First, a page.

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Tuesday, 24 December 2013

Niqab; A dress code in troubled waters




Yesterday, on the Christmas eve, someone tagged a post on the topic "Niqab" on my wall in FB. 

Unless, a post is unreasonably sexual oriented, spreading hatred or insulating a community or person, I do not remove it from the wall. 

This post, written in Sinhalese, appears harsh and painful to the target community, but I let it be there. 'Cause, I think that it opened opportunity for people to defend their thoughts and break the defense of the others. Such interaction, in this type of open forums, most often alleviate the tension..... however, there is a chance of things going off hand, as well. 


The reasons for the raging debate in Sri Lanka, on the subject of niqab, the face-veiled robe of Muslim community, is the recent incident at the University of Moratuwa, where a Muslim girl was prevented from entering the university premises with this dress. 



Despite being a sensitive issue, I immediately decided to put my finger into this soup.  In order to view my thoughts in this regard, I browsed through the net looking for the quotations in Al Quran, the holy book of Islam, on women's dress code. 

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“And say to the believing women that they should lower their gaze and guard their modesty; that they should not display their zeenah (charms, or beauty and ornaments) except what (must ordinarily) appear thereof; that they should draw their khimar (veils) over their bosoms and not display their zeenah except to their husbands, their fathers …. and that they should not strike their feet so as to draw attention to their hidden zeenah (ornaments).”  (24:31-32)
“O Prophet! Tell your wives and daughters and the believing women that they should draw over themselves their jilbab (outer garments) (when in public); this will be more conducive to their being recognized (as decent women) and not harassed. But God is indeed oft-forgiving, most merciful.” (33:59)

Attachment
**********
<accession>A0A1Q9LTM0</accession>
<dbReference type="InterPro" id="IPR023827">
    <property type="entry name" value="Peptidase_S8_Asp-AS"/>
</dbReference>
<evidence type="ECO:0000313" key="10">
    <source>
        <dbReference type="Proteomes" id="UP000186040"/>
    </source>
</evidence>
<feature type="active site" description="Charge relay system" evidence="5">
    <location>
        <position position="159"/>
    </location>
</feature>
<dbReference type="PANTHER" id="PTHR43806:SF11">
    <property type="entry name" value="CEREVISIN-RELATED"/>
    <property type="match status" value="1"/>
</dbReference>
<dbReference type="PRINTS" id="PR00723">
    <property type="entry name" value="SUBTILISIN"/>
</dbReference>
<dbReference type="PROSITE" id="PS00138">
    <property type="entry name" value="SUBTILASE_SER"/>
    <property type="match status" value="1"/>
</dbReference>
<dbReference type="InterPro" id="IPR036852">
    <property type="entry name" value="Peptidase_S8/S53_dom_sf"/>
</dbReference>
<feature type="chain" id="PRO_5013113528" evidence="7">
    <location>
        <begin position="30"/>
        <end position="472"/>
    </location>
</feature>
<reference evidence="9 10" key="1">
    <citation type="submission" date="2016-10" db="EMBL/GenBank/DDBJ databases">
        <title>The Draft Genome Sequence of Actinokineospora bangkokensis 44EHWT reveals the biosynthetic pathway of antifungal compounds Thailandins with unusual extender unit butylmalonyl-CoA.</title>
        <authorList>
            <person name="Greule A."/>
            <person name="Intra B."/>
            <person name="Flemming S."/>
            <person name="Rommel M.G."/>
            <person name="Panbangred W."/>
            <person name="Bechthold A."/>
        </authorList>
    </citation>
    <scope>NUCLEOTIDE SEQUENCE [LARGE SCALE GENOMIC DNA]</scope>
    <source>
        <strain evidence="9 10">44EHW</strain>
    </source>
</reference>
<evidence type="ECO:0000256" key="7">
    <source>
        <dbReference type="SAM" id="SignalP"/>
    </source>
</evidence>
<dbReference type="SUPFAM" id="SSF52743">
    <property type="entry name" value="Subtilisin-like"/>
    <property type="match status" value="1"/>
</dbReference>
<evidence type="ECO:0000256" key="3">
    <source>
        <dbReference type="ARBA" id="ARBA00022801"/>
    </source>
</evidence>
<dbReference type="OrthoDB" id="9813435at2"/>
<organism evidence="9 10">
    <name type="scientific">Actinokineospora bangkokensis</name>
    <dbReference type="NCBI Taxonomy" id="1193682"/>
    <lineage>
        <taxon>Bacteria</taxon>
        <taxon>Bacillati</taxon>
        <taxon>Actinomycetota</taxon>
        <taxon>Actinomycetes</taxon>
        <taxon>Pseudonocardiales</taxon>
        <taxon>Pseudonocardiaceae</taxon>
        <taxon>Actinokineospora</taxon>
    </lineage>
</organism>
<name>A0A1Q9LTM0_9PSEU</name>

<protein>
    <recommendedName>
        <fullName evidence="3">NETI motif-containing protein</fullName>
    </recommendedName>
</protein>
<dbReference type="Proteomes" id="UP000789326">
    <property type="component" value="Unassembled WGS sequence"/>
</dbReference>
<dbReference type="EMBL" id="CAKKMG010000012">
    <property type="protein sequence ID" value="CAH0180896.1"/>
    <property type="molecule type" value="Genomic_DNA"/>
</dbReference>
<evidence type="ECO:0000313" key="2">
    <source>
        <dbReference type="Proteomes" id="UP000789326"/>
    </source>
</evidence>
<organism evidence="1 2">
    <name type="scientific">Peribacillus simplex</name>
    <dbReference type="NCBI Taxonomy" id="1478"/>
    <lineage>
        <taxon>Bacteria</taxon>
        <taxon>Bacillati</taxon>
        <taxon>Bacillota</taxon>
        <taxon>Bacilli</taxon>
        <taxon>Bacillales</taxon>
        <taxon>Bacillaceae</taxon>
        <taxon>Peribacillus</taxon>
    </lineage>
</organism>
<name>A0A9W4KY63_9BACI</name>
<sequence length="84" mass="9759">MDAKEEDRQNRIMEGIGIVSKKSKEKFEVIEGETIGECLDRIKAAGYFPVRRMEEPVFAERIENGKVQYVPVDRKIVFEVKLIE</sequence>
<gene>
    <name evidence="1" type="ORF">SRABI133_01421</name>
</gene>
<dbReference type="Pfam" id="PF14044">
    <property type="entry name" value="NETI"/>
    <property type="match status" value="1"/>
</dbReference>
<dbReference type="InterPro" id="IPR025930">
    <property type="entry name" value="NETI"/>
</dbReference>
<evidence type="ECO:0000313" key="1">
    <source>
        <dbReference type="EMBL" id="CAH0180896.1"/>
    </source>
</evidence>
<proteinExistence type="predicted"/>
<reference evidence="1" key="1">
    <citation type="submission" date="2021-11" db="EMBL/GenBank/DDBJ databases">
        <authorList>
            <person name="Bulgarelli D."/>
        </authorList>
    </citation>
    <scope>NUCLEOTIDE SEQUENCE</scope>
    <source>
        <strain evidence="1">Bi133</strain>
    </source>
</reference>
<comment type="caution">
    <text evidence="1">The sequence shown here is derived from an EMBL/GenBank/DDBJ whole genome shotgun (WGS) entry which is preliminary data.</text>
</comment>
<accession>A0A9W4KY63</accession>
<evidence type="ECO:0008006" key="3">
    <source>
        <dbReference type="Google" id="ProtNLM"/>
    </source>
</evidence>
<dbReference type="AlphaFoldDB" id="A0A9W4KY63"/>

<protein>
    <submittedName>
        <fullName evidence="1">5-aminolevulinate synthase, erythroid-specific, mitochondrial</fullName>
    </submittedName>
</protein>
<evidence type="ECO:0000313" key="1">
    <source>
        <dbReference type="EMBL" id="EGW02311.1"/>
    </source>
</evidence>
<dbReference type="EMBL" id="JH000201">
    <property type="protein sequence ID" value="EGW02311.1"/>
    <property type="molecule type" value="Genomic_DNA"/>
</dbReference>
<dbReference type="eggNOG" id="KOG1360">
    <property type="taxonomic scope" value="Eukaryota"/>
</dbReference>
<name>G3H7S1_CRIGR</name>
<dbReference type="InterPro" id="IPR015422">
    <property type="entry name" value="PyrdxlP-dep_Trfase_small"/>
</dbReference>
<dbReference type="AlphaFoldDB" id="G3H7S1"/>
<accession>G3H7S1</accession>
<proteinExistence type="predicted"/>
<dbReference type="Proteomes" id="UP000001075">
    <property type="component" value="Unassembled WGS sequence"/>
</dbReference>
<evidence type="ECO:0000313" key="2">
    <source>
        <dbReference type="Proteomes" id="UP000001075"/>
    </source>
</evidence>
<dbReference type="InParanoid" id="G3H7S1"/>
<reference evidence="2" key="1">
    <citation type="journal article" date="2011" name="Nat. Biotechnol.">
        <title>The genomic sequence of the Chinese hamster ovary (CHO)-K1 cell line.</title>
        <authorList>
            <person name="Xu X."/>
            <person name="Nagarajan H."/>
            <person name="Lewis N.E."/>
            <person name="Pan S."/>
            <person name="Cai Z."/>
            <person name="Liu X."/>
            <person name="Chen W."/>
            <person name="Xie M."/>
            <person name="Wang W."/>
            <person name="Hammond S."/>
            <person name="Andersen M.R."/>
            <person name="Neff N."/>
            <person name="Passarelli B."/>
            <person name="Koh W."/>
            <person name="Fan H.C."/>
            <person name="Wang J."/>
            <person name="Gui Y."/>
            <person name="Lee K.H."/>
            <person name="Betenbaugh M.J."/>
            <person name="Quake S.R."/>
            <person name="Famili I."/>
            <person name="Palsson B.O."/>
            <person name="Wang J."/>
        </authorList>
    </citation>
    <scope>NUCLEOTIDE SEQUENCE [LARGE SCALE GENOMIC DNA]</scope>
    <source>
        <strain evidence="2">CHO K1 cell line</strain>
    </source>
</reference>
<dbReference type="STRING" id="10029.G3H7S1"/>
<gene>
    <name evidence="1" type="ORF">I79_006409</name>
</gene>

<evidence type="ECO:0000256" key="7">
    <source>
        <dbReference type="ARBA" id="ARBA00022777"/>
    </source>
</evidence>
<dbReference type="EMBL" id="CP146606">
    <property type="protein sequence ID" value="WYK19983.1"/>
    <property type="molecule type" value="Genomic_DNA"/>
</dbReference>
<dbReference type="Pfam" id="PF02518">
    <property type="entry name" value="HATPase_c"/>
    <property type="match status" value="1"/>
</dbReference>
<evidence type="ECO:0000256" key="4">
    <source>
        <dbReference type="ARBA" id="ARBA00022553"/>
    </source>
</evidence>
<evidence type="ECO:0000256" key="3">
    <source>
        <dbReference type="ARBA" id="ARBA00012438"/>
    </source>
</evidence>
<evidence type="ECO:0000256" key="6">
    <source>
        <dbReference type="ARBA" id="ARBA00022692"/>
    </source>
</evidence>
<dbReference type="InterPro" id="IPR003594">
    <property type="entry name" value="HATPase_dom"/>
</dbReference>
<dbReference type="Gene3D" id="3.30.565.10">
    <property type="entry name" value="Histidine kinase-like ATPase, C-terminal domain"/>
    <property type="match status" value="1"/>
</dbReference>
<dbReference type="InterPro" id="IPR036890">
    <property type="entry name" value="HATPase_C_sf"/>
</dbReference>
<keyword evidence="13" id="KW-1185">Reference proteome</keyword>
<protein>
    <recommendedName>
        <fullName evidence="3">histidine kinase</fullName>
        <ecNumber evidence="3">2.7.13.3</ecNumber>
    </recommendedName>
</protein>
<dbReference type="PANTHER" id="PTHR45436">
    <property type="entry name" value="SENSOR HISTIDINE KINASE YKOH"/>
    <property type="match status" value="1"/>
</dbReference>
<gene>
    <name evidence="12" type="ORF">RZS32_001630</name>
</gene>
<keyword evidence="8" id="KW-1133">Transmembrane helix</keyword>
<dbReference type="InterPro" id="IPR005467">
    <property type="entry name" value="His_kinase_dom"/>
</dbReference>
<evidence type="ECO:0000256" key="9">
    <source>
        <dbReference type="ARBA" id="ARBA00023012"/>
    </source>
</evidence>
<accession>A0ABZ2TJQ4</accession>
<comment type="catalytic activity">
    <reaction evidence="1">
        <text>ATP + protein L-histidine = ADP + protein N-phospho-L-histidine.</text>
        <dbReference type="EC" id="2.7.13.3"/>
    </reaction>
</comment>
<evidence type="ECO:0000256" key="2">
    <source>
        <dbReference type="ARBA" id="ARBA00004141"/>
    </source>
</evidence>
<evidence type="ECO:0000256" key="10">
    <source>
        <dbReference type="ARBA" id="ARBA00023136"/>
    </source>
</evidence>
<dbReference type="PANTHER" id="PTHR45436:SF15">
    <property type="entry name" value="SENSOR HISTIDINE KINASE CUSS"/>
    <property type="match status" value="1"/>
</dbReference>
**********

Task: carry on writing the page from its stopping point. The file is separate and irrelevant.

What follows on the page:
“And know that women advanced in years, who no longer feel any sexual desire incur no sin if they discard their thiyab (outer garments), provided they do not aim at a showy display of their zeenah (charms or beauty). But it is better for them to abstain (from this); and God is all-hearing, all-knowing.” (24:60)

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As a Buddhist, I have been trained to look at any concept rationally. I think, I will not be able to find anything more logical than what the above statements specify on the women's dress code. 

What it simply says is that women should wear in such a way that they should not unnecessarily agitate or arouse the opposite sex with their beauty and charm. Isn't this what we find in Buddhism as well....?      

I live in Malaysia for the last 4 years with my family. I worked in a state university where almost 80% of student and staff population may be Muslim.  I have never felt alienated in this society. So, does my wife as per her true feelings. 

If you ever get a chance to witness a staff or student meeting at this university, I am sure that you will never forget it. What will remain in your memory will be a land of colorful butterflies. Whether men or women, Malay Muslims wear elegantly. Malay ladies cover their hair, not the face. Extremely pleasant and beautiful, but never sexually agitate the opposite gender. 

I think that is exactly what is said in the holy book. Isn't it the same that is preached by Lord Buddha?

Even my wife wear the head cover, when we take our visitors to the elegantly made Putrajaya Mosque. Do you think that she is ugly in that dress...???? hahaha...........